We ask: why would anyone want to blow up schools in Swat or anywhere else and who would be heartless and soulless enough to plunder the place and sell, brick by brick, the remains of those destroyed buildings? Who could be so brutal and savage as to chop off human heads and display them at crossroads, hanging from poles and in the streets?
Who would terrorise men, women and children forcing them to flee their homes and hearths, leaving them exposed and vulnerable to the biting cold winter? Who would be so callous as to ignore these travesties and pretend they are either not happening or present it simply as a grand and gory conspiracy against the democratically elected government of the Islamic Republic of Pakistan and its elitist rulers? Who would ruthlessly brush aside the genocide of the Pakhtun nation by arguing that there were other more important calls on their time and attention … such as ‘buying’ and ‘selling’ people’s representatives, transferring civil servants to display control over governmental institutions not to mention juvenile acts of attempted government toppling?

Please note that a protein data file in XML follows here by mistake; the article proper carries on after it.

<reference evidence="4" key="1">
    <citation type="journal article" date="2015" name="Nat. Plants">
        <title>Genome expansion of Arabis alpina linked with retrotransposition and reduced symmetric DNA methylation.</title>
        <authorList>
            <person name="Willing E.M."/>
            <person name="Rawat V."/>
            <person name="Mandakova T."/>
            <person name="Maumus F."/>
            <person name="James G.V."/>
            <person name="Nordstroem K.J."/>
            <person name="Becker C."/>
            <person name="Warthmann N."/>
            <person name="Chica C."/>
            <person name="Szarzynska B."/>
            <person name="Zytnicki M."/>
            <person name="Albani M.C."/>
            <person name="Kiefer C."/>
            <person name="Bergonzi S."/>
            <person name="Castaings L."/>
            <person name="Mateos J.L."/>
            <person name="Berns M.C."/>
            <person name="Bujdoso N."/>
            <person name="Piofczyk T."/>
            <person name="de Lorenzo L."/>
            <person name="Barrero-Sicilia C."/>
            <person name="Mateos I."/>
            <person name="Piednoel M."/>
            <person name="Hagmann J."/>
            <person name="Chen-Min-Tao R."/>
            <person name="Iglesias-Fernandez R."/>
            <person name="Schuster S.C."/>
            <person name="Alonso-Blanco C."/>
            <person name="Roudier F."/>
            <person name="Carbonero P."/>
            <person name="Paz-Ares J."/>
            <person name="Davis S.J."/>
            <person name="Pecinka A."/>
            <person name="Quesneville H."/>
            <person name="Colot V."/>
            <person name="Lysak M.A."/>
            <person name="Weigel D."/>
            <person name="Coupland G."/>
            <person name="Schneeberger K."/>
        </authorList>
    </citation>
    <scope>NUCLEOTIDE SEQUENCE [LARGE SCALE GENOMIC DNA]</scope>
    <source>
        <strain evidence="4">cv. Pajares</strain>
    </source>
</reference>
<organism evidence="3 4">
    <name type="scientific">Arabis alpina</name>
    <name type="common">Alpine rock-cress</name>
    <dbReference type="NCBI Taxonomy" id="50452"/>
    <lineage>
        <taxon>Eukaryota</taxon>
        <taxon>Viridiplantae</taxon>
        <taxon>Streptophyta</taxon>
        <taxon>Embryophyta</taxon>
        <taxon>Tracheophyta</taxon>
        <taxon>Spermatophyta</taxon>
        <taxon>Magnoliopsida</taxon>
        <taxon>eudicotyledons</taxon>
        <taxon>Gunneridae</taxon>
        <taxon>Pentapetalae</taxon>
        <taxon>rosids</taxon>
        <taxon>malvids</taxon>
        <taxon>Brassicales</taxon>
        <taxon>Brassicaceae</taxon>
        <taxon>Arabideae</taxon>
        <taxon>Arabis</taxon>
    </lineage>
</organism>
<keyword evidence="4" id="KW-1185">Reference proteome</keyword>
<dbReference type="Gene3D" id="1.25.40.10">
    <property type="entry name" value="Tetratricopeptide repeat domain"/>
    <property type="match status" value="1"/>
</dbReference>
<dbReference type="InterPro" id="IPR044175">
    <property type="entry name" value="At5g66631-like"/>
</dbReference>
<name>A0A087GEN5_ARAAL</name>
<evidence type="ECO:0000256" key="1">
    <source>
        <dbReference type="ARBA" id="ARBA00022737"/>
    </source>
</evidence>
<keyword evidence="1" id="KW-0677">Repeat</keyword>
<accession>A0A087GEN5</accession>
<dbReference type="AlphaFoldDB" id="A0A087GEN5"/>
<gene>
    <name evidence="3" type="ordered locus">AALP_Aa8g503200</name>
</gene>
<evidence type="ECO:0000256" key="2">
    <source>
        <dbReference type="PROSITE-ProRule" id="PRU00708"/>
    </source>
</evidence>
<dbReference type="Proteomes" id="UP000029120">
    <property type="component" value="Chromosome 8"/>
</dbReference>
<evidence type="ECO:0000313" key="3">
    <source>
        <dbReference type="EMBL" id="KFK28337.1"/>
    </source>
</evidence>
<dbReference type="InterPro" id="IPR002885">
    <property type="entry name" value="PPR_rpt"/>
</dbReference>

In a coalition government of the ANP/PPP, who is it that chooses to spare leaders of one coalition partner while mercilessly killing leaders of the other. Why is it that those who decide to remain in Swat and brave the wrath of the destroyers, do not receive wholehearted army and government support to defend themselves and their homeland?
Perhaps we Swatis have to acquire the skill of raising our voices above the screaming sirens of ambulances carrying dead and dying people towards Saidu Hospital as well as the deafening sound of strafing, shelling and low-flying helicopters, in order to be heard in the corridors of power. Peshawar and Islamabad are simply too far away and our voices too feeble with fear, hunger and hurt pride and dignity. I wonder if many years later, will anyone ever muster the courage, dignity and honesty to recall their roles of commission and omission, wrench their trembling hands in agony and repeat, Da Malakand da sar tootee wai…… (Dawn)
The writer is a professor of law, University of Warwick, UK.